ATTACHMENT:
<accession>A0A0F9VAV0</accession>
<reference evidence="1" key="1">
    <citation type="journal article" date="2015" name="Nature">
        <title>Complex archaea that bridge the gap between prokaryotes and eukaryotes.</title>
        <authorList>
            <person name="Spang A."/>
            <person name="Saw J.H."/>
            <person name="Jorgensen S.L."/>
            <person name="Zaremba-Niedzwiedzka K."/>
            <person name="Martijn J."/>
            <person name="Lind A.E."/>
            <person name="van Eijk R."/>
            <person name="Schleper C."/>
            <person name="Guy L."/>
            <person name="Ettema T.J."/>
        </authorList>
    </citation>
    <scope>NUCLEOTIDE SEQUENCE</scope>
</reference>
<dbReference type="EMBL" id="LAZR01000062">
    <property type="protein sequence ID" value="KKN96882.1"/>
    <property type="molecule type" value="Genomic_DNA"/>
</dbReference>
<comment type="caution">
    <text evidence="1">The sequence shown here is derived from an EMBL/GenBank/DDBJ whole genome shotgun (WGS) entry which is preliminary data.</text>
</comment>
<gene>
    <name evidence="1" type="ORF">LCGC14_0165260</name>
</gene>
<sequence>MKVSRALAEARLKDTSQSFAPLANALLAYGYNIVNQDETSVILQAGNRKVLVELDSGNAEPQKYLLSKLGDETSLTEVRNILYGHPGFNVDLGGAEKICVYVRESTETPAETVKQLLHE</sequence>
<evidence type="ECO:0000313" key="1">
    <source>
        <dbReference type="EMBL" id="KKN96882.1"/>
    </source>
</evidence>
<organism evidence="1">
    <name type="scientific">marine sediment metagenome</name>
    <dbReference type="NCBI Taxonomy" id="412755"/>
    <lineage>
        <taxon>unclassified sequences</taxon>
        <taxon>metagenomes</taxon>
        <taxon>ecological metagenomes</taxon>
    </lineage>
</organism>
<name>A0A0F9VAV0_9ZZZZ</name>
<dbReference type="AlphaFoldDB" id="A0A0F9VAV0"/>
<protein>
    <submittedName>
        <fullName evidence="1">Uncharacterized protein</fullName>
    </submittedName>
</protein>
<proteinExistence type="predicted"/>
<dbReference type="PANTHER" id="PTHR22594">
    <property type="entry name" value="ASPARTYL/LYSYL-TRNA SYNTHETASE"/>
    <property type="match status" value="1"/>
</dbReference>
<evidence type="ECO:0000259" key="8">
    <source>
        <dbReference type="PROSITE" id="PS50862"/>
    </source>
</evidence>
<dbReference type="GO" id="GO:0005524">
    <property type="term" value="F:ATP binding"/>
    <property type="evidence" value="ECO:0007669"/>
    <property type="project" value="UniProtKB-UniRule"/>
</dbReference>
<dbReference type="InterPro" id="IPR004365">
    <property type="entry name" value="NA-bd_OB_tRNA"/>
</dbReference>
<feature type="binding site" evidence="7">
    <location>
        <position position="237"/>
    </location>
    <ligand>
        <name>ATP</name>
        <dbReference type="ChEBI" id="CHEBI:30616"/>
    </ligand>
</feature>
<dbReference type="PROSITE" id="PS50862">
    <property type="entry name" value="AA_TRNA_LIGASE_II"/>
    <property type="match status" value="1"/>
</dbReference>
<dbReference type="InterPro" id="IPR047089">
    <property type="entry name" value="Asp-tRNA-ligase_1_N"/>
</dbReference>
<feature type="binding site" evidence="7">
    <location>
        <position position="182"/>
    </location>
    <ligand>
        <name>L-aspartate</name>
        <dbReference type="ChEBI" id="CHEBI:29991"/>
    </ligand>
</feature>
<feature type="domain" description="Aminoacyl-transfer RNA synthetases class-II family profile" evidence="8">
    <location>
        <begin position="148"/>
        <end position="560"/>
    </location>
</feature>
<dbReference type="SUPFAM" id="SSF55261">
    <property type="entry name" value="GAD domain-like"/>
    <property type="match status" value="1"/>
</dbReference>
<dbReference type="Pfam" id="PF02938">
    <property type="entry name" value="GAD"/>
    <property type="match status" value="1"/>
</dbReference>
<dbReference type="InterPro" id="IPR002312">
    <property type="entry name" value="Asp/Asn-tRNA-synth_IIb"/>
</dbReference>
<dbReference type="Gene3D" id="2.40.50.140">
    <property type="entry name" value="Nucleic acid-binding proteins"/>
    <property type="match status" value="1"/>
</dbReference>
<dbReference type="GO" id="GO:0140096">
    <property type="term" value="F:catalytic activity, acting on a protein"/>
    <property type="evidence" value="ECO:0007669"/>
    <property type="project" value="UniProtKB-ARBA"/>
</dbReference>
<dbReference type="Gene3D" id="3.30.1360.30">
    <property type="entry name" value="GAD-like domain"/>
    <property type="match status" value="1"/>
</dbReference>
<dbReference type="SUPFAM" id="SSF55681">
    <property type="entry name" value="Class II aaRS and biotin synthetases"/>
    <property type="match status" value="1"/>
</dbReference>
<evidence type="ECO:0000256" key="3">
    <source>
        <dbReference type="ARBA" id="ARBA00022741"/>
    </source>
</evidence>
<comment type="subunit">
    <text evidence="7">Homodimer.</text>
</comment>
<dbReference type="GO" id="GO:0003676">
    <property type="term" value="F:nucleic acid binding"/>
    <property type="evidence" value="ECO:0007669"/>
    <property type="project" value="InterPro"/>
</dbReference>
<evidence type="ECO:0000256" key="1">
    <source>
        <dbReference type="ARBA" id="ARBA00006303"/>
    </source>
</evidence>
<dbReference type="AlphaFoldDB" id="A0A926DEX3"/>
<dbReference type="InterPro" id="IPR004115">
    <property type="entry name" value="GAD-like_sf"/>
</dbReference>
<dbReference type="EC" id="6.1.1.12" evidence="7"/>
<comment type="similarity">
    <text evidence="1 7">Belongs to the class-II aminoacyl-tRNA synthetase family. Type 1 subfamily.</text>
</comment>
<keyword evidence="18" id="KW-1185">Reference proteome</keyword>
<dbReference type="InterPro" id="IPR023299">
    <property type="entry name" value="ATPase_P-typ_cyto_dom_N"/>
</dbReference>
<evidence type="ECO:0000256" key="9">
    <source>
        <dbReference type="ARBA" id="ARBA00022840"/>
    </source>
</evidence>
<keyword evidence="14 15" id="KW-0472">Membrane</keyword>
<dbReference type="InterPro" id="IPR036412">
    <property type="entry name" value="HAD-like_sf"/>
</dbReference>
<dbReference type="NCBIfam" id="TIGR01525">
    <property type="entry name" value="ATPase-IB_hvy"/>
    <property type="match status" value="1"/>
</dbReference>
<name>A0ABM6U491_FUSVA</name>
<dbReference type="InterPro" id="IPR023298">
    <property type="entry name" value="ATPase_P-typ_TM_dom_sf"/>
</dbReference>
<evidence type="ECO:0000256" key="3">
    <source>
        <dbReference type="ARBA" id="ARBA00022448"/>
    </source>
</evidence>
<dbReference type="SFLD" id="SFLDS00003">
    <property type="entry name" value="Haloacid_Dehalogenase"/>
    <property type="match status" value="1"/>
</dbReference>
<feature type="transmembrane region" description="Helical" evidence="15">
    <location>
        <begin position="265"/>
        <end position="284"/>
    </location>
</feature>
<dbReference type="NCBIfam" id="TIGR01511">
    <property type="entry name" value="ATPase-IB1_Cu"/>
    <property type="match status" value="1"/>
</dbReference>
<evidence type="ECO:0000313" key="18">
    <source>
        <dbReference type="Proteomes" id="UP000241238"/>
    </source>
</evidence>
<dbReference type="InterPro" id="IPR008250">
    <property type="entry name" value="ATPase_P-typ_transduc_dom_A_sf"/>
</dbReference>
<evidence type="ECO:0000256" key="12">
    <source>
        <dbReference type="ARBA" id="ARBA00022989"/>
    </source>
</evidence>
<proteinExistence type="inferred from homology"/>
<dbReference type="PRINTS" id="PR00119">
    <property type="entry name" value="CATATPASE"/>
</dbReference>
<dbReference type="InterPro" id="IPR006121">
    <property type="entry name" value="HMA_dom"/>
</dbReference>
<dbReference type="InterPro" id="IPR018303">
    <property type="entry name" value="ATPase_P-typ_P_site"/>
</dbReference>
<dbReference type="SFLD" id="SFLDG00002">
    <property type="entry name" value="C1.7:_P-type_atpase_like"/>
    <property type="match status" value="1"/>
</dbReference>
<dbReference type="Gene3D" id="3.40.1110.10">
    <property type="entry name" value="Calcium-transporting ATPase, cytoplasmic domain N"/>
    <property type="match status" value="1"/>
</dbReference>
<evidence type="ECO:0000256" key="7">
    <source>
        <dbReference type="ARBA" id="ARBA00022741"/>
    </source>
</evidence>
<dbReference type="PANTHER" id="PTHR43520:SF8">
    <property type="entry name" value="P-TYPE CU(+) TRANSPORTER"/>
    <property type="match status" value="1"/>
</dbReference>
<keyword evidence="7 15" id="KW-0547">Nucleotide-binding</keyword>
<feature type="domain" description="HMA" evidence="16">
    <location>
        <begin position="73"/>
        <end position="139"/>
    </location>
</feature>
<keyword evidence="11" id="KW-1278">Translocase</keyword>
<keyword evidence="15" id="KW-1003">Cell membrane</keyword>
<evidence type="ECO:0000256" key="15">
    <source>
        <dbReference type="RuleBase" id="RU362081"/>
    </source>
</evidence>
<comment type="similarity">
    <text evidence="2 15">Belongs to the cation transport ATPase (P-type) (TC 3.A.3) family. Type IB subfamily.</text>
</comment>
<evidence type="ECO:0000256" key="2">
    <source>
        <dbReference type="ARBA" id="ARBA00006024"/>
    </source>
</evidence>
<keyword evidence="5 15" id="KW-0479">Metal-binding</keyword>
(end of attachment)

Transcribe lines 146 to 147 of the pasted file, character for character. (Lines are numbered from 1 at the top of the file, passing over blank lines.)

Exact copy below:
</evidence>
<dbReference type="AlphaFoldDB" id="A0A926DEX3"/>